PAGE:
We often hear corporations claim it was the ubiquitous “rogue employee” who was solely responsible for some corporate malfeasance. The former CEO of Wells Fargo took this position to its logical extreme when he alleged it was some 5,300 terminated Wells Fargo employees who were responsible for the system fraud engaged in by the bank for years in opening up fraudulent bank accounts and bank cards for bank customers. However The Man From FCPA rarely hears it back from the employee side. (Although one convicted FCPA felon did relate, his company’s bribery scheme was not his fault as he was only “the bag man” in paying the bribes and not the mastermind.)

So it is mildly interesting that former head of emissions compliance in the U.S. for Volkswagen Oliver Schmidt is reported to have claimed “he was a minor player misled by company lawyers and information technology specialists.” While it is not the full Sgt. Schultz defense (the Master Sergeant constantly in denial of his prisoners’ antics—“I see nothing! I hear nothing! I know nothing!”—in the late 1960s television show, “Hogans Heroes”), but as the defendant is a German national, it is at least inspired by his well-known television countryman. Schmidt presented his version in his attempt to post bail and gain a measure of freedom from his pre-trial incarceration. In his pleadings, Schmidt claims the false information he provided U.S. federal and state regulators was “guided, at times by internal legal advice and given his lack of relevant technical experience, he relied on explanations given by diesel experts.”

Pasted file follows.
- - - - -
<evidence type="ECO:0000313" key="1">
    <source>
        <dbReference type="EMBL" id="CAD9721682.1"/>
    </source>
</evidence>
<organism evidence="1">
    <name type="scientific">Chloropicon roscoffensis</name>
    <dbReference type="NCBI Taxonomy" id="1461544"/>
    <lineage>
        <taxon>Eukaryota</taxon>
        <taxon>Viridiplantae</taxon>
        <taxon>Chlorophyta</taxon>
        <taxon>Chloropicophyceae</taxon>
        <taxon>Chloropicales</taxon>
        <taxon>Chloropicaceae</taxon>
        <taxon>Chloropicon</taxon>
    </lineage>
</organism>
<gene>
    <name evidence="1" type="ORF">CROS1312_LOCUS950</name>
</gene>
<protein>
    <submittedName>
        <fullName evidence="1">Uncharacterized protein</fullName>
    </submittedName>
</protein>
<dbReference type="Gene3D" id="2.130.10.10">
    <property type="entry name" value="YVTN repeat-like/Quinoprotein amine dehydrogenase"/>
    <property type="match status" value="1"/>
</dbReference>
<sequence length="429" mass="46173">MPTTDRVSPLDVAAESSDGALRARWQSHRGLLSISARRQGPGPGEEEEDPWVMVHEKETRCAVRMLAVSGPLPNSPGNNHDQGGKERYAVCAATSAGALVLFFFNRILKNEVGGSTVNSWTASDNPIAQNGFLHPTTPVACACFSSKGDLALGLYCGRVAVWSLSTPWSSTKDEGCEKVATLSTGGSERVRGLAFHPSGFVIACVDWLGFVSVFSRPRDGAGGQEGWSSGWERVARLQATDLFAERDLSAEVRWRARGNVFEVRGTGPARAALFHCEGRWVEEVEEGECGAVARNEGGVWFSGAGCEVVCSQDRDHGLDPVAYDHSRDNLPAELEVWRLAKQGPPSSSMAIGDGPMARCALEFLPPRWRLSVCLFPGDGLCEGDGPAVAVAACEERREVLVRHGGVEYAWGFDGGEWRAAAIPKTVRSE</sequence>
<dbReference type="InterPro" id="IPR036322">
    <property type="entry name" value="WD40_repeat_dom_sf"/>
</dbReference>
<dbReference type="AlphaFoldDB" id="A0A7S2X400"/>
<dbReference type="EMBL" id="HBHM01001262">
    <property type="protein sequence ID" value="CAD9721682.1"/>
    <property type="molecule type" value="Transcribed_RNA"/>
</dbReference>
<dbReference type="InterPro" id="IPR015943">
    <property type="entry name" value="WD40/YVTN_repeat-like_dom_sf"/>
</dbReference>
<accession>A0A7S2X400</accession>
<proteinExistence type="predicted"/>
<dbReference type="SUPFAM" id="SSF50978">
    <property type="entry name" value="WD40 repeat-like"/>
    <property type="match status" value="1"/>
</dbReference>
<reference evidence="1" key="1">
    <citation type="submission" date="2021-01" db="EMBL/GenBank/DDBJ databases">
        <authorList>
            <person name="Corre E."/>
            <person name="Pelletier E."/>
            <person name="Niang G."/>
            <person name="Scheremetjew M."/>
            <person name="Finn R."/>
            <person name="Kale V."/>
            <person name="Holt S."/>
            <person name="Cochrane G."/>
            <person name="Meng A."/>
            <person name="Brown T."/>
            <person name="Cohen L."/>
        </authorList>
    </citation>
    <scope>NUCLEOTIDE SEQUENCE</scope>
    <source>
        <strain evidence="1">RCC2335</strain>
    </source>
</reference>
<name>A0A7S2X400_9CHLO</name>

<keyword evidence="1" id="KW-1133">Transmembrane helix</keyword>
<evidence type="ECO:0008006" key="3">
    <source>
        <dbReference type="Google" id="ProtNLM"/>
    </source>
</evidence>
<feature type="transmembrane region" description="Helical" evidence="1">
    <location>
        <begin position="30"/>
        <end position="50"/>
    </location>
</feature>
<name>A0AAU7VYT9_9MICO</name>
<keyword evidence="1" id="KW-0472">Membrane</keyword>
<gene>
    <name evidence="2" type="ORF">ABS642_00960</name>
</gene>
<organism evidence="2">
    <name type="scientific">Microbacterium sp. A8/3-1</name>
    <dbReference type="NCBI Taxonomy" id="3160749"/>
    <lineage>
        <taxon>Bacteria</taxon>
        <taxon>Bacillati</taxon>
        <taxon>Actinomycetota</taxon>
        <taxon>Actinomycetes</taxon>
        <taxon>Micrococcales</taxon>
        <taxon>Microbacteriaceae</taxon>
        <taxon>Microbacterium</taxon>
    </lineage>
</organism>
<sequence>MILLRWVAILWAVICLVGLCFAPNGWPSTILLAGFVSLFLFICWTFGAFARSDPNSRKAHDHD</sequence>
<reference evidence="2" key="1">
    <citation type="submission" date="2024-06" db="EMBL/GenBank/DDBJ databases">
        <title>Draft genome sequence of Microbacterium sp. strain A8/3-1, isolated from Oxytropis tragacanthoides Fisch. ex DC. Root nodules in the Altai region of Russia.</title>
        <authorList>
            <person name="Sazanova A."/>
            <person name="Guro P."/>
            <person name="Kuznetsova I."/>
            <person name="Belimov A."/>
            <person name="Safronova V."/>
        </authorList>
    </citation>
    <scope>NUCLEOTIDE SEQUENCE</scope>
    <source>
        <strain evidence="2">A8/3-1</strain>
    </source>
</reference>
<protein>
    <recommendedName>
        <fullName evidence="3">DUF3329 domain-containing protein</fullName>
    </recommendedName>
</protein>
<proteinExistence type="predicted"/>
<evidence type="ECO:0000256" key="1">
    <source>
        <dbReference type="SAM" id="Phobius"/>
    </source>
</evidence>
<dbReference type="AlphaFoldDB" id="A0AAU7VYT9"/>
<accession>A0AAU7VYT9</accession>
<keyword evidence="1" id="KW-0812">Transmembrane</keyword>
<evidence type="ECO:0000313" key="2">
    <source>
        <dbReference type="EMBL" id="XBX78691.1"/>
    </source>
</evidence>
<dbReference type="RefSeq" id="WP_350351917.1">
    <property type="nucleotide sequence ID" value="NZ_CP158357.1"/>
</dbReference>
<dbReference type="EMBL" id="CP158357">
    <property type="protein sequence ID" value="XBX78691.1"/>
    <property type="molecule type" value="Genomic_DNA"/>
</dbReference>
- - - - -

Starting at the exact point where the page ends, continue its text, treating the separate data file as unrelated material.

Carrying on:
While The Man from FCPA is not a criminal lawyer practitioner, it would appear that Schmidt has zero chance of the trial court granting bail and allowing him out of jail. For any foreign national, the flight risk is simply too great. This is even more dire given that Germany typically will not extradite its citizens outside the European Union. A long sit in jail may well persuade Schmidt that it is in his best interest to cooperate more fully and start to “name-names” of those VW execs who did know about the fraudulent emissions program and even the lawyers who guided Schmidt’s false statements to regulators.